Advice for Surfing
What a week.
In the last 10 days, I’ve flown from Mexico to Colorado, to Arizona, and now, back to Mexico. Surprisingly, there’s not a lot to say about that. At least not yet. By Sunday, I typically have my thoughts/feelings about the week in order. But this time…not so much.
I’ll publish this post now, but conclude it in a short while. Since consistency is important!
It’s now 00:26 (aka 12:46 — military time is a lot better, but whatever. That’s neither here nor there) It’s now 00:26 and I have my thoughts/feelings in order. First things first, never mistake friendliness for affection.
Secondly, I’ve received a lot of good advice this weekend. All of it coming from the recent strangers turned… friends (?) travel acquaintances (?) people I heed advice from (?) — I’m unsure. The lines blur easily when abroad. The first piece of advice I’ll share came from a friend while we were at the beach. Allegedly, it’s one of the best beaches for surfing in Mexico, but I’ve never gone surfing, nor have I been to enough beaches in Mexico to have a fair opinion, but that’s what the people say. Anyway, the question was something like:
‘Have you ever gone to a place expecting one thing, but got another?’
‘What did you do about it?’
‘We [she’s Jewish] have a word for that. It’s Gam zu l’tova’ Which essentially translates to everything happens for a reason. She then went on to use a surfing metaphor that, to the best I remember, was about accepting circumstances and moving on from them. If you go surfing and fall off your board, obviously the next best thing to do is to get on the board and try again. Don’t fall off the board, treading water, complaining, and being sad about how you fell off the board. Accept that you fell off, climb back on, and keep it moving.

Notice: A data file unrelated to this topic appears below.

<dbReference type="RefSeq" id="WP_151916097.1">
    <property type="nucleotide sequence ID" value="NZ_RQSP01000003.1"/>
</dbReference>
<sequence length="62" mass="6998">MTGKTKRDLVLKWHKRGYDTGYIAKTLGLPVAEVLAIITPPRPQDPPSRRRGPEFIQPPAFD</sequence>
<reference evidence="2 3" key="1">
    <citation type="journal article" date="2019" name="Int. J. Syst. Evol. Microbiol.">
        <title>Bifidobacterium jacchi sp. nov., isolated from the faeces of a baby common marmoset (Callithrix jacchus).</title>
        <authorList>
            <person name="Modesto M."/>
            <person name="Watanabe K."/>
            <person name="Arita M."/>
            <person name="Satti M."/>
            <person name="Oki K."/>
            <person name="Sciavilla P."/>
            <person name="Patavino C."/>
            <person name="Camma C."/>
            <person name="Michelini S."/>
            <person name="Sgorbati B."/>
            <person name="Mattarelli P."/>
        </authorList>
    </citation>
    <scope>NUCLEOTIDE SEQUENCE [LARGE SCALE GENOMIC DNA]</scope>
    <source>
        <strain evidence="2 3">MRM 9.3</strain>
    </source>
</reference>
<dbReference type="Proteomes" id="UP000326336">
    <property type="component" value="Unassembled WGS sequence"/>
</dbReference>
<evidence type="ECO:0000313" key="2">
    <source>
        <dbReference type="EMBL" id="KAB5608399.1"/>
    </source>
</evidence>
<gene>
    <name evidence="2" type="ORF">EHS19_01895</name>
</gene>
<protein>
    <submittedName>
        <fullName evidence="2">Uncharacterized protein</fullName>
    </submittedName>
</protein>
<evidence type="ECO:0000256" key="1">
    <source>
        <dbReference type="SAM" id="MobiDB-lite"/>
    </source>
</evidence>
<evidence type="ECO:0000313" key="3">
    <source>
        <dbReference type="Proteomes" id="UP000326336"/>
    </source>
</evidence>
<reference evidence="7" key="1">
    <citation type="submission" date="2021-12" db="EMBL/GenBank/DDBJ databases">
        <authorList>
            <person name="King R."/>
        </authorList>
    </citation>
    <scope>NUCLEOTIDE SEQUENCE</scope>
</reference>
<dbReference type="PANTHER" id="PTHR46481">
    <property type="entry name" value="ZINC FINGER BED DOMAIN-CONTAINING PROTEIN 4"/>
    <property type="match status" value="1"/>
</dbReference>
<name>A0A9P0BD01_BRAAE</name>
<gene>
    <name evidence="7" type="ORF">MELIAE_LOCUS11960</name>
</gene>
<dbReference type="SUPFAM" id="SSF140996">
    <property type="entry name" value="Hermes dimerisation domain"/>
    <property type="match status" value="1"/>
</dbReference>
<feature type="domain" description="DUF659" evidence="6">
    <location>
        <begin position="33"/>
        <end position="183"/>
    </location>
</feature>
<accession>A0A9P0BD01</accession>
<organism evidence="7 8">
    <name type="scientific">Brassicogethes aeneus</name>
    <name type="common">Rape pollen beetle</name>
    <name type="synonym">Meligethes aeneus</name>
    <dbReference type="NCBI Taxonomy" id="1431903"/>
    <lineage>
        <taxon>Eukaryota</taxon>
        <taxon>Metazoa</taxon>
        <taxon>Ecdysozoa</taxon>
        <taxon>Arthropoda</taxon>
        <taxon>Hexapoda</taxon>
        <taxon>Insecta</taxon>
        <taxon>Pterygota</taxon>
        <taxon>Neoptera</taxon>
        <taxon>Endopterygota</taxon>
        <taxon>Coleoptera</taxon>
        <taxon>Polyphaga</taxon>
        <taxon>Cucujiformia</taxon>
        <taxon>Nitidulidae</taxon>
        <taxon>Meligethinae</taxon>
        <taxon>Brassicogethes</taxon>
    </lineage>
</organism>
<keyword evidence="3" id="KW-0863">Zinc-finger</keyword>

(And if you’re reading this, thank you for the advice! And for reading! I appreciate it. And I’m still waiting to be added on Chess.com!)
The second piece of advice is about goals.
I was on a different beach with a different friend and we were talking about surfing and gradual human progression in the sense that, if someone surfs for twenty years, by that twentieth year, even if they don’t consciously think/act in different ways to stand on the board or do whatever it is that makes a better surfer, by that twentieth year, they’ll probably be a good surfer based off of nothing but….gradual progression. This, in my opinion, is one of the best things about being human; in that, if our goal is to be a great surfer, then there are things we can do to accelerate or decelerate that process. If Surfer A surfs Monday through Friday, and Surfer B surfs when she feels like it, and you had to make a bet about which one of those would be a better surfer by year twenty…you get the point.
I say this to say, the advice I received was to always move towards a goal directly. Whether that means moving to a new city or not, studying for ten years, cutting off a certain friend, etc, do what you need to do to best put yourself in a position to succeed at your goal. And if you don’t, then you don’t. And that’s the end of it.
But personally, I’ve never seen the point of not trying to succeed at a goal. Especially if it’s something you’re truly passionate about.
Anyway, that’s enough for now.
I’m going surfing for the first time tomorrow.